Management of Oral Anticoagulant Therapy in Italy
06 February 2008 (online)
The clinical outcome of oral anticoagulant therapy (OAT) depends on how successful physicians and patients are in achieving and maintaining levels of anticoagulation capable of preventing thromboembolic events without increasing the risk of hemorrhagic complications. Concerning the patient, education and compliance are the major problems. Concerning the physicians, the management of patients receiving OAT is a complex task that requires frequent laboratory testing, dosage regulation, prompt diagnosis, and treatment of thromboembolic and hemorrhagic events. Anticoagulation clinics, which provide patient education, close monitoring of prothrombin times and continuous clinical surveillance, have been claimed to help in improving the overall quality of OAT. In 1989, following the experience of other countries, a national Federation of Centers for the Surveillance of Anticoagulant (FCSA) therapies was founded in Italy. In the last 10 years the main objectives of FCSA have been: (1) favoring the development of new centers in areas of the country lacking proper services; (2) standardazing the management of OAT by recommending organizational and technical procedures; (3) stimulating participation in laboratory quality-control programs; (4) implementing continuous education programs for medical and paramedical personnel and for the patients themselves; (5) making health administrators aware of the social impact of OAT and of the need for the formal recognition of the centers; and (6) planning and organizing multicenter studies. Some of these goals have been successfully achieved, but problems remain to be solved to guarantee an optimal control of OAT in the entire national territory.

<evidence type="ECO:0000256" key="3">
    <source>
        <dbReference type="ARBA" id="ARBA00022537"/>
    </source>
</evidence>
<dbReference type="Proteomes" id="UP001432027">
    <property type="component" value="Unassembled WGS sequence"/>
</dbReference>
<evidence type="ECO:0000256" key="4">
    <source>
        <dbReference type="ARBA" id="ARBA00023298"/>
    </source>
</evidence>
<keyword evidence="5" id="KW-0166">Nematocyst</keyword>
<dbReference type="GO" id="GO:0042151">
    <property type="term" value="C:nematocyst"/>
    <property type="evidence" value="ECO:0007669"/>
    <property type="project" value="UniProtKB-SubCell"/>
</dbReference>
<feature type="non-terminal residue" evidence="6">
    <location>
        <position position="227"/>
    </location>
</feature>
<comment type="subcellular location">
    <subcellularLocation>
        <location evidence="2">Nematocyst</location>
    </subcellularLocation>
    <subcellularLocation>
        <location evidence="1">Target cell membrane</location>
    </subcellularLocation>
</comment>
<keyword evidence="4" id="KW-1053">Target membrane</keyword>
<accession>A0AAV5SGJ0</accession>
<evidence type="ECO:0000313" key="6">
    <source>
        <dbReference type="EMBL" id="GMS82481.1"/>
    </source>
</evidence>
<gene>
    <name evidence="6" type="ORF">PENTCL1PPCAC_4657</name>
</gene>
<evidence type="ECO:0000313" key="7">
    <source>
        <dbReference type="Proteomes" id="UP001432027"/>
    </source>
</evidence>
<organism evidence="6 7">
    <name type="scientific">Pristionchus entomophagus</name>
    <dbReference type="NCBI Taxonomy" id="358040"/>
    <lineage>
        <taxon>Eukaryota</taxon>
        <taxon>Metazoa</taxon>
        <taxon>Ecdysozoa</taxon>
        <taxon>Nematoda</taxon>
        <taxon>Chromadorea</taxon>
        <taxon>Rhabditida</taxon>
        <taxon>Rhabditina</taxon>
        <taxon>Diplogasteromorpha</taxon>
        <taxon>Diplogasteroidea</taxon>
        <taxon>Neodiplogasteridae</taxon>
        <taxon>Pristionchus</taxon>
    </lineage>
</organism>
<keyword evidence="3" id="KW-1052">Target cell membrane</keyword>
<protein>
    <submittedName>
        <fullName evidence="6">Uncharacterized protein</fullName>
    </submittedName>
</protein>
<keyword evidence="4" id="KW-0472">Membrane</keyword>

Oral anticoagulants - thromboembolic diseases - bleeding complications - artificial heart valves